Facebook CEO Mark Zuckerberg has finally explained the reason behind the company's decision to split Facebook and Facebook Messenger into two different mobile apps.
He said that the Facebook app was weighing down on messaging, making communication more difficult and slower.
Changing things is never easy. It's a truth that people will always complain about changes - especially abrupt ones.
Facebook recently decided to free Messenger, a communication app, from the main Facebook app, to users accessing the site on mobile devices. Even though the majority didn't quite welcome the change, and even publicly cried out against it, Facebook stuck to its guns, and Zuckerberg has finally spoken of the reasons behind this decision.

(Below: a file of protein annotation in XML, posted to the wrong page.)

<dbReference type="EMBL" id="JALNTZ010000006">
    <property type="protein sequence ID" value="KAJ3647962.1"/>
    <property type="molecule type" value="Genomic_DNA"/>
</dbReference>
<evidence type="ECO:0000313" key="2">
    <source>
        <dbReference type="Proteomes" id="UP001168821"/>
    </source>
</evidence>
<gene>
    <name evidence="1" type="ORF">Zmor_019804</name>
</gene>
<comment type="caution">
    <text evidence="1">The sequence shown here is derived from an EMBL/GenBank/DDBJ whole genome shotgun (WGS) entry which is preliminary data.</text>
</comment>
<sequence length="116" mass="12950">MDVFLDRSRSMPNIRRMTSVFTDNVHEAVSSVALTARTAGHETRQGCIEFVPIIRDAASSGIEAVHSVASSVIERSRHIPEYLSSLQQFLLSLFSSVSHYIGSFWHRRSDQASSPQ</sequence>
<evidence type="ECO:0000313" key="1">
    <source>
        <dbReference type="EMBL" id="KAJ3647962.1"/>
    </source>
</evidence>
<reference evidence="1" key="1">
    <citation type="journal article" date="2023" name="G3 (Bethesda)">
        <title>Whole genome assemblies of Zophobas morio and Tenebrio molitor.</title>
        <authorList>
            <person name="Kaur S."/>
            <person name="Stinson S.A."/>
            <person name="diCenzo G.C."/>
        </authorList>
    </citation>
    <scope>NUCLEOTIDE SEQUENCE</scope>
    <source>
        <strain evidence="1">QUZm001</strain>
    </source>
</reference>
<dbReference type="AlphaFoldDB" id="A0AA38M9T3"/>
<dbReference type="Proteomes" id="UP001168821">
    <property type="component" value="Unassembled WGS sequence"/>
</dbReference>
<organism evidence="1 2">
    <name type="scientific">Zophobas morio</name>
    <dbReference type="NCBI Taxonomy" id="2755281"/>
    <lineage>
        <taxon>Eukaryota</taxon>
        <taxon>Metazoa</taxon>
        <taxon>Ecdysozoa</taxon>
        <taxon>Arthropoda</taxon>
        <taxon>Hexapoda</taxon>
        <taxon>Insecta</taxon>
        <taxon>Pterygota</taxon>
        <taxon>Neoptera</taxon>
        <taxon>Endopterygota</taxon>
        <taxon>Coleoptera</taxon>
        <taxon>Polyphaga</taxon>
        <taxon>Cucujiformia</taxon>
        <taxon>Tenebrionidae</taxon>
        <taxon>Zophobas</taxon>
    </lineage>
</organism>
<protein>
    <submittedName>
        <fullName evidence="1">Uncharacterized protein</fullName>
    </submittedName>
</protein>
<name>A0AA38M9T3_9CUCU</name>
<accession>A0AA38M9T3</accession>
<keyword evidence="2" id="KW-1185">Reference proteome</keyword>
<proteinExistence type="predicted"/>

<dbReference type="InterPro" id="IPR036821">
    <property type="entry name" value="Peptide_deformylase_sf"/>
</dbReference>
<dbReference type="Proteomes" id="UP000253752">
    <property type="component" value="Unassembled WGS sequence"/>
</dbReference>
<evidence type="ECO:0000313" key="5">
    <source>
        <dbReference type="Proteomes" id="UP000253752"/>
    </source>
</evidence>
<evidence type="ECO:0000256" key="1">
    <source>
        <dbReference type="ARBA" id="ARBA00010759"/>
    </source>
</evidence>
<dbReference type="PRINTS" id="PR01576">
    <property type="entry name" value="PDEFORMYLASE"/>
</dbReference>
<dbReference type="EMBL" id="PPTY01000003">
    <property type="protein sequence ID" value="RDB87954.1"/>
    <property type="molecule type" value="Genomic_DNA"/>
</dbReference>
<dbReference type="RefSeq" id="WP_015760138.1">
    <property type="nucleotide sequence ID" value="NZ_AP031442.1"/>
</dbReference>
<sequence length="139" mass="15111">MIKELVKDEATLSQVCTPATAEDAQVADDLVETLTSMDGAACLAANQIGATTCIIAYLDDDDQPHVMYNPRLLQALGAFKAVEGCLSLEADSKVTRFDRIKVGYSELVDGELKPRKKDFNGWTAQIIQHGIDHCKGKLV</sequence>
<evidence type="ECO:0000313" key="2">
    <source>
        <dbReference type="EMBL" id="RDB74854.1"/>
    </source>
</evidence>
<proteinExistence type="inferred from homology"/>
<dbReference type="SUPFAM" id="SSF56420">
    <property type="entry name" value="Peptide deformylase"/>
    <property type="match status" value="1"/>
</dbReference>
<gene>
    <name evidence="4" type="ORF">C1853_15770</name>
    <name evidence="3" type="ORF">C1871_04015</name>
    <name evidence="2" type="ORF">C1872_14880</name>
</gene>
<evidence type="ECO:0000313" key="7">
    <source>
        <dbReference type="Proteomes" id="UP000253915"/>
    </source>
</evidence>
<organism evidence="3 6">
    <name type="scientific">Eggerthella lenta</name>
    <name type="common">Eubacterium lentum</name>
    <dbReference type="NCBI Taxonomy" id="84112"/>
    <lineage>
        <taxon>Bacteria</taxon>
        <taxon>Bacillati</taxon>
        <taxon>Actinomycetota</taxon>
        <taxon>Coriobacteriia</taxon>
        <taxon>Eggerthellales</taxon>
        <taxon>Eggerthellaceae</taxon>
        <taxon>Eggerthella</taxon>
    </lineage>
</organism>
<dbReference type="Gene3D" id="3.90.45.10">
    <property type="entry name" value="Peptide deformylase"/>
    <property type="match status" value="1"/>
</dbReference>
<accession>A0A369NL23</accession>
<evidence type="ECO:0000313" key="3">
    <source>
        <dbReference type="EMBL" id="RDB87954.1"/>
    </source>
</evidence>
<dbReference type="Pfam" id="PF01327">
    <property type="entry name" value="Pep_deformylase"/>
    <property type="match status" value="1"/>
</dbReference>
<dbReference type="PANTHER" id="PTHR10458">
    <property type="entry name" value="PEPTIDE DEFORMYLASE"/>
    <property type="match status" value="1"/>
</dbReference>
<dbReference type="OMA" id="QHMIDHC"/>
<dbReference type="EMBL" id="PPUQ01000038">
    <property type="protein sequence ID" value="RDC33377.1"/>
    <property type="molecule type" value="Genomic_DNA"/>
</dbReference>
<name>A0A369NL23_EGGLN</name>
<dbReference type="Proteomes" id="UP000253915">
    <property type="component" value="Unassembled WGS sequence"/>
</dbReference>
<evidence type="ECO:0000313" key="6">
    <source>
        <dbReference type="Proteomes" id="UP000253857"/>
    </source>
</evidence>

He explained how the Facebook app's primary goal was the news feed, and how sending messages was something that just kept growing.
"Messaging was this behaviour people were doing more and more," Zuckerberg explained. "10 billion messages are sent per day, but in order to get to it you had to wait for the app to load and go to a separate tab.
"Because Messenger is faster and more focused, if you're using it, you respond to messages faster, we've found."
He added that exchanging messages has become more popular than actually using the social network's primary features and that, in some countries, 85 per cent of people use Facebook, while 95 per cent communicate via SMS or messaging.
"Asking everyone in our community to install a new app is a big ask," added Zuckerberg. "On mobile, each app can only focus on doing one thing well, we think."